460 F2d 1338 Dewey v. Farchone
460 F.2d 1338
Wilbur DEWEY et al., Plaintiffs-Appellants,
Roland FARCHONE et al., Defendants-Appellees.
United States Court of Appeals,
May 3, 1972.
Harold G. Lindholm, Peoria, Ill., Mills & Lange, St. Louis, Mo., for plaintiffs-appellants.
William J. Voelker, Jr., Stephen S. Buckley, Heyl, Royster, Voelker & Allen, Peoria, Ill., for defendants-appellees.
Before PELL and SPRECHER, Circuit Judges, and DILLIN, District Judge.*
This diversity case questions the propriety of dismissing with prejudice a personal injury claim where the plaintiffs failed to obtain service reasonably diligently upon the only defendant served. In its fruitless and nomadic career, this cause has wandered through three federal districts.
On January 28, 1968, on U.S. Route 66 in Livingston County, Illinois, an automobile carrying the three plaintiffs collided with a truck driven by one defendant and owned by the other two. As a result, two complaints were filed in the Eastern District of Missouri, Eastern Division, on January 27, 1970, alleging that the plaintiffs were all citizens of Missouri, that the defendants were all citizens of Wisconsin, and that the amount involved exceeded $10,000.
The original filing of the complaints in Missouri occurred within two days of the running of the applicable two-year statute of limitations. Ill.Rev.Stat. ch. 83, Sec. 15 (1966).
One of the defendants, Roland Farchone, was never found nor served. Another defendant named in the complaints was Charles Cotton. A Charles Cotton was served in Waukesha, Wisconsin, on February 20, 1970, but it developed that he was the wrong Charles Cotton and the complaints were eventually dismissed as to him.
The third and last defendant, Walter S. Olsen, Jr., was served at Dresser, Wisconsin, on February 3, 1970, by a United States marshal. On February 24, 1970, Olsen appeared specially and moved to quash the service of summons as invalid.
On April 2 and April 21, 1970, the district court in Missouri entered orders holding the service on Olsen invalid and, at the plaintiffs' request, transferring both cases to the Eastern District of Illinois. The cases arrived in the Eastern District on April 6, 1970. On May 5, the district judge entered an order on his own motion: "The plaintiff having misdirected the transfer to the Eastern District of Illinois, instead of the Southern District of Illinois, the place where plaintiff's claim occurred, the court will accordingly transfer the case to the proper district." The files in both cases arrived in the Southern District, Northern Division on May 11.
What the district court in the Southern District described as "valid service" of summons was obtained on defendant Olsen on November 25, 1970. Olsen filed his motion to quash service of summons and to dismiss both cases. The two cases were subsequently consolidated.
On April 12, 1971, the district court dismissed the consolidated cases with prejudice, pointing out that the Illinois statute of limitations had expired on January 28, 1970, and that the first valid service on Olsen was made almost ten months later and six and a half months after the case was transferred to its final resting place in the Southern District of Illinois.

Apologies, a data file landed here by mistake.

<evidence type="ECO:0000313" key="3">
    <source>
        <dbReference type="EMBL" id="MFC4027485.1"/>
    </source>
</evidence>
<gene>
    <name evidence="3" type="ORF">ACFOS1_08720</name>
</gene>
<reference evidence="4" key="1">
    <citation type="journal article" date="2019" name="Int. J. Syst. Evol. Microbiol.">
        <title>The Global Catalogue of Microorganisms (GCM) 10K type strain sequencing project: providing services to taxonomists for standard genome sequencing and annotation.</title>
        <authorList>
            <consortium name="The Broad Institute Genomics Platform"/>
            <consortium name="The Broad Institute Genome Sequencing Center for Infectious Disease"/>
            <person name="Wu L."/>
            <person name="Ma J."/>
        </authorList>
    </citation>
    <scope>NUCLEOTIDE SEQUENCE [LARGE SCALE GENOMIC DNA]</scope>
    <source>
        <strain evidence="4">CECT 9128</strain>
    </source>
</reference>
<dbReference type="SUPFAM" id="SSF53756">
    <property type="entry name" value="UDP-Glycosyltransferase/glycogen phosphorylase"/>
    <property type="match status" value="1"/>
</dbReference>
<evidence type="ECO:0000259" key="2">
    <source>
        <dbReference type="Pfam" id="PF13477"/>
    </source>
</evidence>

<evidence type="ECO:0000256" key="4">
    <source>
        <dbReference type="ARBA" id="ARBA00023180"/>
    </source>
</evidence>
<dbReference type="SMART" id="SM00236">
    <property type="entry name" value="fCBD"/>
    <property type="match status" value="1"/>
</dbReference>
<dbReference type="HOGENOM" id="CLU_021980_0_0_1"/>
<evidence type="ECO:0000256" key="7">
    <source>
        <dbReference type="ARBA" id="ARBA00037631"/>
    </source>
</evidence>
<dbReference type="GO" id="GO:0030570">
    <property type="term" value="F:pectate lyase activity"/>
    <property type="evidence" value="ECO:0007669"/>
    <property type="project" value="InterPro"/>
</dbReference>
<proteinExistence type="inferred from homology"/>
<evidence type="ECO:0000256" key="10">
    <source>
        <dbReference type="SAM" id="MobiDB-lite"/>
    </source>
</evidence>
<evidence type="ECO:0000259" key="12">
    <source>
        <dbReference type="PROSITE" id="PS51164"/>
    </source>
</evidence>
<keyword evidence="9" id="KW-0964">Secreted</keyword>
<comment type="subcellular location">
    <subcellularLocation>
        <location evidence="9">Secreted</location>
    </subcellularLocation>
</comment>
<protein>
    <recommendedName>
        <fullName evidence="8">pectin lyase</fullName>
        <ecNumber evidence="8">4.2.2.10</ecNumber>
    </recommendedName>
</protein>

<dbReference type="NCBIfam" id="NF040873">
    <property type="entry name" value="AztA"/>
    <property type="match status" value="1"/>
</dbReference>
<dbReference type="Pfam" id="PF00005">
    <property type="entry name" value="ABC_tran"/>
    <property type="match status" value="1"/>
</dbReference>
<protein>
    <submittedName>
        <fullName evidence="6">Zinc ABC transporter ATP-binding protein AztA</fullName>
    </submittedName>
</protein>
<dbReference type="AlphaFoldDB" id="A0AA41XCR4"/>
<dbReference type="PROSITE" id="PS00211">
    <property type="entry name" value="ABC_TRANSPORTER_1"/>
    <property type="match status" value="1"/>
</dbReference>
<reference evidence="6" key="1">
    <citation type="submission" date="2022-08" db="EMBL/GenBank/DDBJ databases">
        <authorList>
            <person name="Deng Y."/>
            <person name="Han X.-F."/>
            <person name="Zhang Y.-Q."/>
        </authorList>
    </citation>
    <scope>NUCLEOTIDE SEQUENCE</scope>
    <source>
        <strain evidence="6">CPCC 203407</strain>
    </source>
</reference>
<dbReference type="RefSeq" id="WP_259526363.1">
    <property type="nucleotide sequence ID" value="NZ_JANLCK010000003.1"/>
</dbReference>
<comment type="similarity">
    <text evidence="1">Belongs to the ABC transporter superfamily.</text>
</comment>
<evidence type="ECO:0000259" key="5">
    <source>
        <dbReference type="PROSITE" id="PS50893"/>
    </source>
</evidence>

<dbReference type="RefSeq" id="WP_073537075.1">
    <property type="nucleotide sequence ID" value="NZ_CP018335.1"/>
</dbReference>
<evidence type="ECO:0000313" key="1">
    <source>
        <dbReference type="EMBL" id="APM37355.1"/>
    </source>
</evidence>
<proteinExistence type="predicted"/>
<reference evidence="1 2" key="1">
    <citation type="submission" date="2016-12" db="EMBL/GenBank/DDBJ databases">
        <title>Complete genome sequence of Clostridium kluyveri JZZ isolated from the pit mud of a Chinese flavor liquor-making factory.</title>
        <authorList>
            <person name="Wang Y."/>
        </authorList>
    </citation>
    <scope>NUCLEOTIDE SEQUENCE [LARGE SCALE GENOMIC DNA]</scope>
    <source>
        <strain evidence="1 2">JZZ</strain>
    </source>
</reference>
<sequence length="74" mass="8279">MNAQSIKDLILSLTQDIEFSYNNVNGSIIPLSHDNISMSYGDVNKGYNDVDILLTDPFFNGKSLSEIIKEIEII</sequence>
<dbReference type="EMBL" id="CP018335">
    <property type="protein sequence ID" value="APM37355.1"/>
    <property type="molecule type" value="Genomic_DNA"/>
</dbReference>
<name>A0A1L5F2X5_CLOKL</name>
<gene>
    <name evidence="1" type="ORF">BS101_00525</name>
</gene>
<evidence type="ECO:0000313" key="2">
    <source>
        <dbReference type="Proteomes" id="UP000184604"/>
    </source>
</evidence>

The plaintiffs appeal. We affirm.
Since federal jurisdiction is based on diversity and since the cause arose in Illinois, Illinois law applies. Ragan v. Merchants Transfer & Warehouse Co., 337 U.S. 530, 69 S.Ct. 1233, 93 L.Ed. 1520 (1949); Speight v. Miller, 437 F. 2d 781, 782 (7th Cir.), cert. denied, 404 U.S. 827, 92 S.Ct. 60, 30 L.Ed.2d 55 (1971); Mayo Clinic v. Kaiser, 383 F.2d 653, 656 (8th Cir. 1967).
Illinois Supreme Court Rule 103(b) provides that a cause of action "shall" be dismissed with prejudice if the plaintiff fails "to exercise reasonable diligence to obtain service" after the expiration of the applicable statute of limitations. Ill.Rev.Stat. ch. 110A, Sec. 103(b) (1970). Although under Illinois law, as under federal law, a suit is commenced when the complaint is filed, "a plaintiff might file a complaint near the end of the statutory time limit, and then delay service of summons for an indefinite period, thereby virtually nullifying the time limit as any protection to a defendant against stale claims." Kohlhaas v. Morse, 36 Ill.App.2d 158, 162, 183 N. E.2d 16, 19 (1962). This reasoning led to the adoption of the Illinois Supreme Court rule.
The Illinois courts have held that dismissal for lack of diligence in obtaining service is addressed to the sound discretion of the court and that a reviewing court will interfere only where there is an abuse of discretion. Mosley v. Spears, 126 Ill.App.2d 35, 40, 261 N.E.2d 510, 513-514 (1970). A federal district judge likewise has the discretion to dismiss a case with prejudice "[f]or failure of the plaintiff to prosecute," Fed.R.Civ.P. 41(b). Failure to serve process within a reasonable time may amount to want of prosecution. Howmet Corp. v. Tokyo Shipping Co., 318 F.Supp. 658, 661 (D.Del.1970).
In the present case, the district court made the "determination that the plaintiffs have not exercised reasonable diligence." The record does not disclose any attempt by the plaintiffs to justify their delay. No reason is advanced why summons was not even requested by plaintiffs' attorney until more than six months after the case was finally transferred to the Southern District of Illinois. The district court in its dismissal order also pointed out that written interrogatories filed and served on the plaintiffs on January 25, 1971, had not been answered by April 12. And, of course, it was the plaintiffs who erroneously filed the action in Missouri within two days of the expiration of the two-year statute and who erroneously requested its transfer to the Eastern District of Illinois.
Under these circumstances, we cannot say that the district court abused its discretion.
District Judge S. Hugh Dillin of the Southern District of Indiana is sitting by designation